PARIS, FRANCE.- Nearly 100 countries took part in a globe-spanning crackdown on the illegal wildlife trade, seizing tons of meat, ivory, pangolin scales and timber in a monthlong bust that exposed the international reach of traffickers, Interpol said Wednesday.
Officials also confiscated thousands of live animals, including turtles in Malaysia and parrots in Mexico. Canada intercepted 18 tons of eel meat arriving from Asia.
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Those arrested included two flight attendants in Los Angeles and a man in Israel whose house was raided after he posted a hunting photograph on social media.
Operation Thunderstorm, which followed similar stings in past years, yielded seizures worth millions of dollars during May, according to Interpol.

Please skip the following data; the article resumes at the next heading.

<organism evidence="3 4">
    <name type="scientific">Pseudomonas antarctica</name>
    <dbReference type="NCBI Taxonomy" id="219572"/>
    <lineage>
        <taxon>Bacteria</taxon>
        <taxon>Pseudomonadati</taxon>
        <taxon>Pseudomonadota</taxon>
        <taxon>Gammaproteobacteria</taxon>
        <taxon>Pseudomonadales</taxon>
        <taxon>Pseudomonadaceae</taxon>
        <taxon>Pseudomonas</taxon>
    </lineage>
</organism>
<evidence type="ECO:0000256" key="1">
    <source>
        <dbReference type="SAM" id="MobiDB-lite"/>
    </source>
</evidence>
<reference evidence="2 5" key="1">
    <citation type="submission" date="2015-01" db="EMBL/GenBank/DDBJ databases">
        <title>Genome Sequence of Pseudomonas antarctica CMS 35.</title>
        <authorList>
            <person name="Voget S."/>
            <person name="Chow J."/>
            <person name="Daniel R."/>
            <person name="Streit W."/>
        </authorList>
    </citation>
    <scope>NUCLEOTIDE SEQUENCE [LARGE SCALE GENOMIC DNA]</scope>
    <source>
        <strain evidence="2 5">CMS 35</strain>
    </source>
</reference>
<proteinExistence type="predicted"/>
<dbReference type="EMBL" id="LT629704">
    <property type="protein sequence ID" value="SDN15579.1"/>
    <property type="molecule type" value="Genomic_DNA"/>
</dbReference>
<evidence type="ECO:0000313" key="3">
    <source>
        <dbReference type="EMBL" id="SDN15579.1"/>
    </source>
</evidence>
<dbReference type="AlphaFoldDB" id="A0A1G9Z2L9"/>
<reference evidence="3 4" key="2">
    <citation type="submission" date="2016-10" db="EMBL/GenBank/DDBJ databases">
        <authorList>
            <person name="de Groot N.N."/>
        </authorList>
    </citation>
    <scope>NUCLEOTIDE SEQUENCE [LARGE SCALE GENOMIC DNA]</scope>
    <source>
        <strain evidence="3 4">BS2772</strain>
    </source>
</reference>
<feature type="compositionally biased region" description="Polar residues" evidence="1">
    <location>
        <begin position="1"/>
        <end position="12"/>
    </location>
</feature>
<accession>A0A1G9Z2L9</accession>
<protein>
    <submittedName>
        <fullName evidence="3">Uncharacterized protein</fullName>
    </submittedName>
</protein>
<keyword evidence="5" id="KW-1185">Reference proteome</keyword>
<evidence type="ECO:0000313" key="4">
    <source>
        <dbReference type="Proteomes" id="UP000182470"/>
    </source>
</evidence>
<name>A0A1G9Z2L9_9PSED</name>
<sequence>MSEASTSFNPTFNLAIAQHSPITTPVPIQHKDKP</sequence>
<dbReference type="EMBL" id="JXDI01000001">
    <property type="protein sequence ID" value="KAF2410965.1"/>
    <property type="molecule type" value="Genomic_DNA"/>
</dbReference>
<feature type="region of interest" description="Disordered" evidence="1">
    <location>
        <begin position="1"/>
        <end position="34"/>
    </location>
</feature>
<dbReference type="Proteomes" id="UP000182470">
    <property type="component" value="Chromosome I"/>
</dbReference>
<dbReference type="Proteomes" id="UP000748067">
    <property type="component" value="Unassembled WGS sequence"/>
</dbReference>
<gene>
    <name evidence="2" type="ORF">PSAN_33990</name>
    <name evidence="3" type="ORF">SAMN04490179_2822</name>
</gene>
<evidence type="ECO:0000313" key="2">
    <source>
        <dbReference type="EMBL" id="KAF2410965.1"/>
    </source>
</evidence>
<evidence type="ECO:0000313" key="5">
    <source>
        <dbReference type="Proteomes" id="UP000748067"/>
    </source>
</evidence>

“The results are spectacular,” said Sheldon Jordan, Canada’s director general of wildlife enforcement. Acknowledging the magnitude of the problem, Jordan said global wildlife crime is worth about $150 billion annually and is fourth in value after the illegal drug trade, counterfeiting and human trafficking.
Criminal syndicates that smuggle flora and fauna often take advantage of porous borders and corrupt officials, transporting illicit cargo at an industrial scale. The Thunderstorm swoop included the confiscation of 8 tons of pangolin scales, half of which was found by Vietnamese authorities on a ship from Africa.
Africa’s four species of pangolins are under increasing pressure from poachers because of the decimation of the four species in Asia, where pangolin scales are used in traditional medicine.
A total of 43 tons of contraband meat — including bear, elephant, crocodile, whale and zebra — 1.3 tons of elephant ivory, 27,000 reptiles, and about 4,000 birds.